Editor’s Note: Call me crazy because I noticed something unusual here in eastern North Carolina this morning, and stopped to check a glass of water on the table to see if it was vibrating? Earthquake in stable eastern NC?
Maybe my awareness felt/saw/sensed something “not normal”. Anyway, perhaps this is the reason for my reaction, and then again, perhaps this a reason noticing how our world changes, causing us to BE in…
On November 11 there were strange rumbling waves that traveled at 9,000mph across the globe, nearly undetected and unnoticed by the world. Except for one person, a seismologist, who spotted the signal and quickly put out an alert to see if other systems detected the same unusual wave.
The waves began 15 miles off the coast of the small French island of Mayotte, wedged between Madagascar and Mozambique. Seismographs picked up the waves as they traveled as far as New Zealand, Chile, Hawaii and Canada. In total, the waves were detected as far as 11,000 miles from their origin, ringing for 20 minutes or more minutes as they passed. It took only 40 minutes for the waves to travel from Mayotte to the UK and 75 minutes to reach the Hawaiian islands.
As these waves rippled across the globe there were surprisingly no reports of anyone feeling the rumbling. How can a wave be powerful enough to span the entire planet yet no one feels it and largely went unnoticed initially? Were the waves caused by an earthquake, volcanic eruption, meteorite impact? These were questions scientists rapidly sought to investigate in real time as the seismologist community searched for clarity on the source and characteristics of the ripples.
The signal was initially picked up and shared on Twitter by @matarikipax, which led to a series of exchanges in real time on Twitter as the scientific community unraveled the mystery. For anyone interested in earthquakes and seismology this was an incredible example of how 21st-century communication leads to rapid responses and collective investigation, all publicly displayed to the world.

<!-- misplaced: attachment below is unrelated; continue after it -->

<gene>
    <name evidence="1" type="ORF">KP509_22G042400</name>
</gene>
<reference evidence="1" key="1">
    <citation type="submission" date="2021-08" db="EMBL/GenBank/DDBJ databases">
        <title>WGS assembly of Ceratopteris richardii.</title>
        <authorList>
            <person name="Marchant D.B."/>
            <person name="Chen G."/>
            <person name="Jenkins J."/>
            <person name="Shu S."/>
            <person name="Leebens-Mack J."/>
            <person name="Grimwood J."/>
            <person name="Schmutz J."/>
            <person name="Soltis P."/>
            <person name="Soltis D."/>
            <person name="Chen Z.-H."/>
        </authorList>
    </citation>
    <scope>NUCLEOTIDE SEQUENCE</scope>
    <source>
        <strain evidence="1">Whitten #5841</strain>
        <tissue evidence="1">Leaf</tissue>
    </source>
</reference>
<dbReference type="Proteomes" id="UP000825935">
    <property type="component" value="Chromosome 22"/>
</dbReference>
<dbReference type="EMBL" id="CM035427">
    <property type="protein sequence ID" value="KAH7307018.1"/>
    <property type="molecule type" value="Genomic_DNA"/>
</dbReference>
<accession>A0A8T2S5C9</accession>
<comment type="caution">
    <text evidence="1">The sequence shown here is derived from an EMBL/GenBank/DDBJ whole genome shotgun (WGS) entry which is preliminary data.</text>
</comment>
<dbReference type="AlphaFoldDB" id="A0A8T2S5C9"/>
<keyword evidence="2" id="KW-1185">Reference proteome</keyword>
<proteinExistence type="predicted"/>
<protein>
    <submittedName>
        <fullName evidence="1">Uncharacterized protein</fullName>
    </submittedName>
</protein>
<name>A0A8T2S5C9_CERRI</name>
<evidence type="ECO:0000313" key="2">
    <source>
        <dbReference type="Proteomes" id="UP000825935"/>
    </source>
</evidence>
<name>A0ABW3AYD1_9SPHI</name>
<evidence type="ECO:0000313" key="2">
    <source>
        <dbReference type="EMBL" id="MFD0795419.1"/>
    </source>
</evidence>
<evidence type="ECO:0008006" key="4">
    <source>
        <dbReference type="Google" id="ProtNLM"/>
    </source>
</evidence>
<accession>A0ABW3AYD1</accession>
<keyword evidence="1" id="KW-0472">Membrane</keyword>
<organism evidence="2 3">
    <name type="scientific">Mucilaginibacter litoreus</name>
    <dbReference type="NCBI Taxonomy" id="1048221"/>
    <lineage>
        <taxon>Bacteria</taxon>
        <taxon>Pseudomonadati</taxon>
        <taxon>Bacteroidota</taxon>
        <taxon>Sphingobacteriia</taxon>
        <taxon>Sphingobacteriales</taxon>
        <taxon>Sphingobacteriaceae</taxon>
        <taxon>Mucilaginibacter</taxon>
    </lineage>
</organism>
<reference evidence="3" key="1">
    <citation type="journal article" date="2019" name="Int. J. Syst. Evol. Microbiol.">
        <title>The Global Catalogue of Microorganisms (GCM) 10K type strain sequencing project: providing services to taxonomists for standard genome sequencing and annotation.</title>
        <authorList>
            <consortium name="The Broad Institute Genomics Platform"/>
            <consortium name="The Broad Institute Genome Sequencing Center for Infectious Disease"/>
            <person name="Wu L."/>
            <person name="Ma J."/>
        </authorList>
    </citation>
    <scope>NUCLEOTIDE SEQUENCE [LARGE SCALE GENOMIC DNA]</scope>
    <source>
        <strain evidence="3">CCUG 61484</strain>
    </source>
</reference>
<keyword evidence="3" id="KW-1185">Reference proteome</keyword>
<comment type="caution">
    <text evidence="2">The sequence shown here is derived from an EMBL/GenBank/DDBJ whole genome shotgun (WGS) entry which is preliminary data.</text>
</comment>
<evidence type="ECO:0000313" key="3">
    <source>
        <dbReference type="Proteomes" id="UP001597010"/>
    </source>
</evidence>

What Triggered The Mystery Seismic Waves?
The seismologists noted the strange nature of the waves, they were unnaturally monotone and low-frequency as they traveled across the globe. When we think of seismic waves the most common association is an earthquake, which triggers a sudden release of fast moving waves at different frequencies. Toward the later tail of an earthquake’s rumbling, they do emit low-frequency waves that can spread out across the globe. For this to have been the case there would have had to be a major earthquake somewhere in the region, yet none was detected.
The last major earthquake to strike the area was a magnitude 5.8 earthquake in May, with seismic activity in the area remaining relatively quiet in recent months. The rumbling waves appear to be unassociated with an earthquake, leaving seismologists to look into other sources of the wave.
Low rumblings like the one detected are often a result of large movements of mass on or within Earth. Scientists ruled out an underwater landslide as it was not detected by hydrophones and glacier calving isn’t possible as there are no glaciers in the area.
Scientists have now honed in on a potential answer to the seismic waves, the collapse of an underground magma chamber. The sudden movement of magma miles below Earth’s surface could have caused the low-frequency waves as the magma chamber began to collapse. The uniform nature of the waves could have been due to “sloshing” within the magma chamber as it was drained or perhaps most of the frequencies were filtered out due to the complex local geology.
Additional surveys of the area around Mayotte will hopefully lead to a clearer understanding of the source of the rumbling. As the scientific community continues to piece together data and observations to build the story around the strange seismic waves, the world can watch in real time as a scientific mystery is unraveled.